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Oranges Have Juices in Them :-))

My gratitude to many beautiful souls who came together in visible and invisible ways to make May - Karma Kitchen a vegan, nature friendly in every way possible. The planning started a few weeks back shopping for organic ingredients, looking for a commercial baking place and staying committed to values that we all hold very dear that is to make Karma Kitchen a healthy place for all.

A day earlier to Karma Kitchen last weekend Sandy, Prakash, Ann and Markus all came together to bake the vegan banana-walnut muffin with was showered with their love, mindfulness and joy to feed the guests.

Karma Kitchen  was bustling with people by 2pm, engaging in  beautiful mindful discussions around nature, composting, planting, community building, honeybees, pets and kids. When asked what would you like to drink, a 3 year old kid who was really mindful of the gift of fruits specially oranges said, he does not need anything to drink as oranges are full of juices, talk about mindfulness:-))

Others said they totally felt home and felt they were visiting friends and family. One liked the muffins so much that she decided to gift it forward to some more friends who were visiting her in the evening. We were also blessed to have a 3-legged visitor Tiger, and it felt like circle of life is perfect as it is.

We had visitors from our own community; Sunnyvale, Fremont, Foster city and we specially thank each and everyone of you to come out on a beautiful afternoon to support Karma Kitchen. More in pictures here.

--Shruti Prakash on May 24, 2012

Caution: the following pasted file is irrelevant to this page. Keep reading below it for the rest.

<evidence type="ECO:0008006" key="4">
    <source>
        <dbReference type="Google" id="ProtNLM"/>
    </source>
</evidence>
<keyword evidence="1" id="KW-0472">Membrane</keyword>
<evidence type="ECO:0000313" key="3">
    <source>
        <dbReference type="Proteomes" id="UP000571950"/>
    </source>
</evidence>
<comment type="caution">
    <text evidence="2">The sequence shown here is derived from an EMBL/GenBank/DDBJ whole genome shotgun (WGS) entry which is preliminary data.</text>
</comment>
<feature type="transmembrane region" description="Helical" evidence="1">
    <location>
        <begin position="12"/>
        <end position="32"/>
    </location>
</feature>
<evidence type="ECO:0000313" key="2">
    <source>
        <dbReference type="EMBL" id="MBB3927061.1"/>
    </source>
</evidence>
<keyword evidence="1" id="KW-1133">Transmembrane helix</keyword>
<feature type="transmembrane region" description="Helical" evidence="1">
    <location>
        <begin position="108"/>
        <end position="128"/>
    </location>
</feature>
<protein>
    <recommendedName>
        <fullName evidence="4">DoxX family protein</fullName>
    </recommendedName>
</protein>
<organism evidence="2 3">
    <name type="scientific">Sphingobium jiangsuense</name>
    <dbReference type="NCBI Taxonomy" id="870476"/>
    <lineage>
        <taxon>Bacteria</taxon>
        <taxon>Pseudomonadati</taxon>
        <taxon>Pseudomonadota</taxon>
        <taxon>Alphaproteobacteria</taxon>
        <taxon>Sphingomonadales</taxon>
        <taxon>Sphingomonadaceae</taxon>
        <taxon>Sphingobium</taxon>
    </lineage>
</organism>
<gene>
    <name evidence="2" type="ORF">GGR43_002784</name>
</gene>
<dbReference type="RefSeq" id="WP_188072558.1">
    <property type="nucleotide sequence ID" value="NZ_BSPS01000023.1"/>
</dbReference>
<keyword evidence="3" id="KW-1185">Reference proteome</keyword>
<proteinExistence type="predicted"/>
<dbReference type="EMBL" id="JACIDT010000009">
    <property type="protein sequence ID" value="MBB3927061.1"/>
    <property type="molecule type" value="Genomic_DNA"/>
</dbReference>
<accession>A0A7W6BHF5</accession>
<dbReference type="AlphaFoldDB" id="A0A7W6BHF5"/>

Karma Kitchen Launches in Hayward!

On the opening day of Karma Kitchen Hayward, we had lots of beautiful experiences, stories, ripples & community connections. The volunteer spent the full day sending out unconditional love & respect to all. :)

After couple months of planning, we finally arrived at the launch of KK in the heart of the bay! It was a beautiful Sunday, a sunny day after a long week of stormy weather with lightning and thunder, and perhaps it was nature's way of expressing its joy for our humble beginnings.

Snappy's Cafe, where we host KK-Hayward, is a small warm cozy place in the downtown Hayward. As soon as we entered the cafe, we all rolled up our sleeves and got to work rearranging the table layout, setting up a gift table, write the menu on the board, and tending to the many small details. And we're very grateful to KK-Berkeley for their unconditional support, guidance, everything else. :)

We had a very natural flow of mostly local people in the cafe. Everyone who came in the doors yesterday were filled with positive energy; it almost felt like a marriage hall in India :) where everyone was excited about the new beginnings and making sure everyone felt at home! A teacher came in with her mom and aunt, and they were so blown away that they plan to come every month! She also wants to bring all her students to experience it! Several people expressed interest in volunteering. One person commented, "This was absolutely necessary in East Hayward, which doesn't have a good image due to many community challenges." Someone else felt like it was a historical event that "I simply couldn't miss!" The anonymous gifts on the gift table really touched a lot of people, and they all understood the pay-it-forward idea too to keep the inspiration rippling.

For this week, our menu was quite simple -- some tea, muffins and organic oranges that Prakash had generously gleaned from the neighborhood! Soon, we hope to augment it with other items that we can cook in a commercial kitchen nearby, but ultimately, when love is main entre, the rest of the food feels like a side dish. :)

By 5PM, we closed with a circle of sharing around our intention for the experiment, as everyone spoke about values like trust, intention, support, community, abundance, family, courage, impact -- and gratitude for the cafe for being open-minded enough to try out something as crazy as this! Initially employees were little hesitant to join the begining circle but by the end, we could clearly see the transformation that had already happened as they joined the closing circle with their smiles and gratitude.